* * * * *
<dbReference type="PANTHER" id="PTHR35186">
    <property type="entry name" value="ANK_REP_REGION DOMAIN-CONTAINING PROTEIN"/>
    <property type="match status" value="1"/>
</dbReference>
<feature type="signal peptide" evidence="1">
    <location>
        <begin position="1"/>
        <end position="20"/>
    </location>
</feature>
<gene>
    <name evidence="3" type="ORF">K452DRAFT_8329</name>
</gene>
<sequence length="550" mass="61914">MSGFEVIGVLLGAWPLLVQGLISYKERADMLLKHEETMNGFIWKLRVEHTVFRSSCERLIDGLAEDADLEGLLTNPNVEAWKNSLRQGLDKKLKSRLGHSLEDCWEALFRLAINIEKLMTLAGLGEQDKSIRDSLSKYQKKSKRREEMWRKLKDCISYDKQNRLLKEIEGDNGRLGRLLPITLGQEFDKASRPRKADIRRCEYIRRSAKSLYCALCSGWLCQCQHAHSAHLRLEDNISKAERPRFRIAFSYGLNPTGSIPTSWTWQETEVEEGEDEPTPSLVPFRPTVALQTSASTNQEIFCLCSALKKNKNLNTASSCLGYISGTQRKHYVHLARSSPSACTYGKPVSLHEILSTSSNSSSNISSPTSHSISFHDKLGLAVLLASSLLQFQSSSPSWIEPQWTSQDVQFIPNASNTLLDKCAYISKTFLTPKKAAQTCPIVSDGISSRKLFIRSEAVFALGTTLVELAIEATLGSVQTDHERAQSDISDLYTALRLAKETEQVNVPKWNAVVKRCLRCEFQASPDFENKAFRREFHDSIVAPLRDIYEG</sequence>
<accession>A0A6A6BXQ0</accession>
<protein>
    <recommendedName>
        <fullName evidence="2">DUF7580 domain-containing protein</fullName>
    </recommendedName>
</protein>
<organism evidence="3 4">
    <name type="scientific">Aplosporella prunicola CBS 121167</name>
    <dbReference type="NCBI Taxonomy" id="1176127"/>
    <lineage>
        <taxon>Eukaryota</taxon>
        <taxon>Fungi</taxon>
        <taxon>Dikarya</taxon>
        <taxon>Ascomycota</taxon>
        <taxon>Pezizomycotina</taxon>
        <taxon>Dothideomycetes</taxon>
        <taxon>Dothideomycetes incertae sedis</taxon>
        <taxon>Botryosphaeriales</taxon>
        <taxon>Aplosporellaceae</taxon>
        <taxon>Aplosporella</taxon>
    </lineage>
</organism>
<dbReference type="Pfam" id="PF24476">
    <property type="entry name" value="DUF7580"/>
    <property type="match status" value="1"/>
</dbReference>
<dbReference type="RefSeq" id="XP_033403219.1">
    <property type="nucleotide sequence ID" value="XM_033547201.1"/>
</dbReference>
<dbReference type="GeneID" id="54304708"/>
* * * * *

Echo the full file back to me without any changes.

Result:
<dbReference type="PANTHER" id="PTHR35186">
    <property type="entry name" value="ANK_REP_REGION DOMAIN-CONTAINING PROTEIN"/>
    <property type="match status" value="1"/>
</dbReference>
<feature type="signal peptide" evidence="1">
    <location>
        <begin position="1"/>
        <end position="20"/>
    </location>
</feature>
<gene>
    <name evidence="3" type="ORF">K452DRAFT_8329</name>
</gene>
<sequence length="550" mass="61914">MSGFEVIGVLLGAWPLLVQGLISYKERADMLLKHEETMNGFIWKLRVEHTVFRSSCERLIDGLAEDADLEGLLTNPNVEAWKNSLRQGLDKKLKSRLGHSLEDCWEALFRLAINIEKLMTLAGLGEQDKSIRDSLSKYQKKSKRREEMWRKLKDCISYDKQNRLLKEIEGDNGRLGRLLPITLGQEFDKASRPRKADIRRCEYIRRSAKSLYCALCSGWLCQCQHAHSAHLRLEDNISKAERPRFRIAFSYGLNPTGSIPTSWTWQETEVEEGEDEPTPSLVPFRPTVALQTSASTNQEIFCLCSALKKNKNLNTASSCLGYISGTQRKHYVHLARSSPSACTYGKPVSLHEILSTSSNSSSNISSPTSHSISFHDKLGLAVLLASSLLQFQSSSPSWIEPQWTSQDVQFIPNASNTLLDKCAYISKTFLTPKKAAQTCPIVSDGISSRKLFIRSEAVFALGTTLVELAIEATLGSVQTDHERAQSDISDLYTALRLAKETEQVNVPKWNAVVKRCLRCEFQASPDFENKAFRREFHDSIVAPLRDIYEG</sequence>
<accession>A0A6A6BXQ0</accession>
<protein>
    <recommendedName>
        <fullName evidence="2">DUF7580 domain-containing protein</fullName>
    </recommendedName>
</protein>
<organism evidence="3 4">
    <name type="scientific">Aplosporella prunicola CBS 121167</name>
    <dbReference type="NCBI Taxonomy" id="1176127"/>
    <lineage>
        <taxon>Eukaryota</taxon>
        <taxon>Fungi</taxon>
        <taxon>Dikarya</taxon>
        <taxon>Ascomycota</taxon>
        <taxon>Pezizomycotina</taxon>
        <taxon>Dothideomycetes</taxon>
        <taxon>Dothideomycetes incertae sedis</taxon>
        <taxon>Botryosphaeriales</taxon>
        <taxon>Aplosporellaceae</taxon>
        <taxon>Aplosporella</taxon>
    </lineage>
</organism>
<dbReference type="Pfam" id="PF24476">
    <property type="entry name" value="DUF7580"/>
    <property type="match status" value="1"/>
</dbReference>
<dbReference type="RefSeq" id="XP_033403219.1">
    <property type="nucleotide sequence ID" value="XM_033547201.1"/>
</dbReference>
<dbReference type="GeneID" id="54304708"/>